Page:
December 6th is the Feast of Saint Nicholas. We are pretty certain that he existed, and he was quite possibly a bishop in the early church, in what is now Turkey. Beyond that, though, well, there are many wonderful stories. All of the stories are about a faithful disciple of Christ, who lives the love of Jesus. Coca-Cola Santa Claus? Maybe not… Consider what The Encyclopædia Britannica has to say:
“Saint Nicholas, also called Nicholas of Myra (flourished 4th century, Myra, Lycia, Asia Minor [near modern Kale (Demre), Turkey]; feast day December 6), one of the most popular minor saints commemorated in the Eastern and Western churches and now traditionally associated with the festival of Christmas. In [Holland, Germany, and Switzerland especially] children receive gifts on December 6, Saint Nicholas Day.
“Nicholas’s existence is not attested by any historical document, so nothing certain is known of his life except that he was probably bishop of Myra in the 4th century. According to tradition, he was born in the ancient Lycian seaport city of Patara, and, when young, traveled to Palestine and Egypt. He became bishop of Myra soon after returning to Lycia. He was imprisoned during the persecution of Christians by the Roman emperor Diocletian but was released under the rule of Emperor Constantine the Great and [legend says] attended the first Council (325) of Nicaea. He was buried in his church at Myra, and by the 6th century his shrine there had become well-known.
“Nicholas’s reputation for generosity and kindness gave rise to legends of miracles he performed for the poor and unhappy. He was reputed to have given marriage dowries of gold to three girls whom poverty would otherwise have forced into lives of prostitution [. His legend says that he gave the gold secretly, by throwing bags of coins through the house window, or, another version, dropped the bags down the chimney. Legend also says that he] restored to life three children who had been chopped up by a butcher and put in a tub of brine. In the Middle Ages, devotion to Nicholas extended to all parts of Europe. He became the patron saint of Russia and Greece; of charitable fraternities and guilds; of children, sailors, unmarried girls, merchants, and pawnbrokers; and of such cities as Fribourg, in Switzerland, and Moscow.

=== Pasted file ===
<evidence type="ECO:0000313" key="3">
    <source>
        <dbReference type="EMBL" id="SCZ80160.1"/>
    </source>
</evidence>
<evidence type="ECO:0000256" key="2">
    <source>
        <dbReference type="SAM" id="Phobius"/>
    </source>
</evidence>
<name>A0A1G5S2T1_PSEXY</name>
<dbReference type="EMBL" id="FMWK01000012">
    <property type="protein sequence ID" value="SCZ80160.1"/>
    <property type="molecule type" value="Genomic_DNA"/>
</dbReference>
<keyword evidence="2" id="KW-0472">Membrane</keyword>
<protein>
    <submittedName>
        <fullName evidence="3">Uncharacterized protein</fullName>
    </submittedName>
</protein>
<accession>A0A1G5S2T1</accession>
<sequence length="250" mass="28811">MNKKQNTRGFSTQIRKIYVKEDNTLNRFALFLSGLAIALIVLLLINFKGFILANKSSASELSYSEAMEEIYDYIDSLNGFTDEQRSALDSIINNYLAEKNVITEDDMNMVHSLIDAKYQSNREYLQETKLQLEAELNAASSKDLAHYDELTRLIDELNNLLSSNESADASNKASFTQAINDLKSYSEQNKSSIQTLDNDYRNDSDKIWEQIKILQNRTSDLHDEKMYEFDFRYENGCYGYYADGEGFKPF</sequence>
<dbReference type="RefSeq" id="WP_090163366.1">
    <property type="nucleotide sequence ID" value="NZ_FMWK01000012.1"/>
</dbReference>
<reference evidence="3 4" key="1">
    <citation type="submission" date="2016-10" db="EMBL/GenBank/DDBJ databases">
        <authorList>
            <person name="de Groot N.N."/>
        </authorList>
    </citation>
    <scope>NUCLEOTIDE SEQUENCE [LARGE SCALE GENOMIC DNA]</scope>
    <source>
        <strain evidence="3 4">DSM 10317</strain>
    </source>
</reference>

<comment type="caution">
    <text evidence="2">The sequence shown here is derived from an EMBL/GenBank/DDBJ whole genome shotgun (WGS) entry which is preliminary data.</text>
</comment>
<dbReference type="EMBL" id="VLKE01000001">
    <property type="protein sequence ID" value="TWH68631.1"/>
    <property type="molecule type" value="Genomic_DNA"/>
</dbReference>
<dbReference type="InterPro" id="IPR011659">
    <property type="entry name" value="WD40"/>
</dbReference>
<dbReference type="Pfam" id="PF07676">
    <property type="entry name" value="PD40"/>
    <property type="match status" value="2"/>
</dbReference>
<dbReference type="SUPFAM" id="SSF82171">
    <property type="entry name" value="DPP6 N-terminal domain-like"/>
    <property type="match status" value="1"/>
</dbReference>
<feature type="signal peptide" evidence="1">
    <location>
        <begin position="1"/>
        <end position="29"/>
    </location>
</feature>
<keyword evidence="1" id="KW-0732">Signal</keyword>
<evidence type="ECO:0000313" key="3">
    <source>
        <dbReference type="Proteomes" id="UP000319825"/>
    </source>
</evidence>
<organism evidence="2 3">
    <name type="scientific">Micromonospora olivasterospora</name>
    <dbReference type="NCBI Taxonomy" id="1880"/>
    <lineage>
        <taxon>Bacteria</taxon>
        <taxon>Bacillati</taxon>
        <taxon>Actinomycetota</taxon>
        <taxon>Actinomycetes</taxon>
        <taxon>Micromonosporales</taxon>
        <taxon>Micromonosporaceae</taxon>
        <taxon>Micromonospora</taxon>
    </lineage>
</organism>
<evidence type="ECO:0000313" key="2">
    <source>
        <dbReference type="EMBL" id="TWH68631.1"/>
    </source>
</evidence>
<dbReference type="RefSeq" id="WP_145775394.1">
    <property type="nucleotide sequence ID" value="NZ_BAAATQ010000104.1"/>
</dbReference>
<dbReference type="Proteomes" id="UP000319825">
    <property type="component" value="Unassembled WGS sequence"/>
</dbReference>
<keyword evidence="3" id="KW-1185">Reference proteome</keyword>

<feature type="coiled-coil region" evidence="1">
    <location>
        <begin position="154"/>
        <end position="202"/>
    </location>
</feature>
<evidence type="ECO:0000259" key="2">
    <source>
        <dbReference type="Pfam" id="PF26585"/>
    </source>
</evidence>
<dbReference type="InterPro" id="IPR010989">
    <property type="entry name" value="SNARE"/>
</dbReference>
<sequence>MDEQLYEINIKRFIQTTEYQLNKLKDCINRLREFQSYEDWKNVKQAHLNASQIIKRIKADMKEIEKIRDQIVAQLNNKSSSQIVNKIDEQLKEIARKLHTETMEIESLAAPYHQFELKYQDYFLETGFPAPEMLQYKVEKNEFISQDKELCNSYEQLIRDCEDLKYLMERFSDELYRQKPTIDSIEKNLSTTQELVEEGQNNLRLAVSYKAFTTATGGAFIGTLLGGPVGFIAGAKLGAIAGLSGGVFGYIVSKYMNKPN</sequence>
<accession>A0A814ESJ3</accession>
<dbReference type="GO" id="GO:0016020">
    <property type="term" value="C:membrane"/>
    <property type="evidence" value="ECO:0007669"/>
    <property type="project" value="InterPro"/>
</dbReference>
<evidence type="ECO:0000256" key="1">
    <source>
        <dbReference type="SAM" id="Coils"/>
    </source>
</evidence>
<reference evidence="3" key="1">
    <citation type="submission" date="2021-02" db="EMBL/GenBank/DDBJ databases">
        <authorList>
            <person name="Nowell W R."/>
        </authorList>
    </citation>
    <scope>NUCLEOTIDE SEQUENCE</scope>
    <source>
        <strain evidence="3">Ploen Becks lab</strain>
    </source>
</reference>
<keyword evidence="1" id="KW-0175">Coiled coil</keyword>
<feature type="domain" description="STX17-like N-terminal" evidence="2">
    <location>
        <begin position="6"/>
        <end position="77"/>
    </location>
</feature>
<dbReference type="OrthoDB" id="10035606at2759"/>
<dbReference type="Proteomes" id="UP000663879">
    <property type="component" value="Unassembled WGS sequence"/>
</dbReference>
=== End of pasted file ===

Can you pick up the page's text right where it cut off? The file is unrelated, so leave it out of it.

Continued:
“After the Reformation, devotion to Nicholas disappeared in [most] Protestant countries of Europe except Holland, where his legend persisted as Sinterklaas (a Dutch variant of the name Saint Nicholas). Dutch colonists took this tradition with them to New Amsterdam (now New York City) in the American colonies in the 17th century. Sinterklaas was adopted by the country’s English-speaking majority under the name Santa Claus, and his legend of a kindly old man was united with old Nordic folktales of a magician who punished naughty children and rewarded good children with presents. The resulting image of Santa Claus in the United States crystallized in the 19th century, and he has ever since remained the patron of the gift-giving festival of Christmas.”
So one who began his life after death as a devout Christian, wearing a Bishop’s tall red mitre, and giving secretly to the poor, evolved much later into a patron, note, not patron saint, but patron, of ‘the gift-giving festival’ of Christmas. Christmas is indeed a gift-giving festival, but it is God who is the gift-giver in Christ, whose Good News makes it clear that God does not keep score as we are tempted to do. Christmas is about God’s generosity which we are called to share, especially with the poor and all those in any need, all year round. Whose birthday is it anyway? For now our Advent journey continues. Thanks be to God!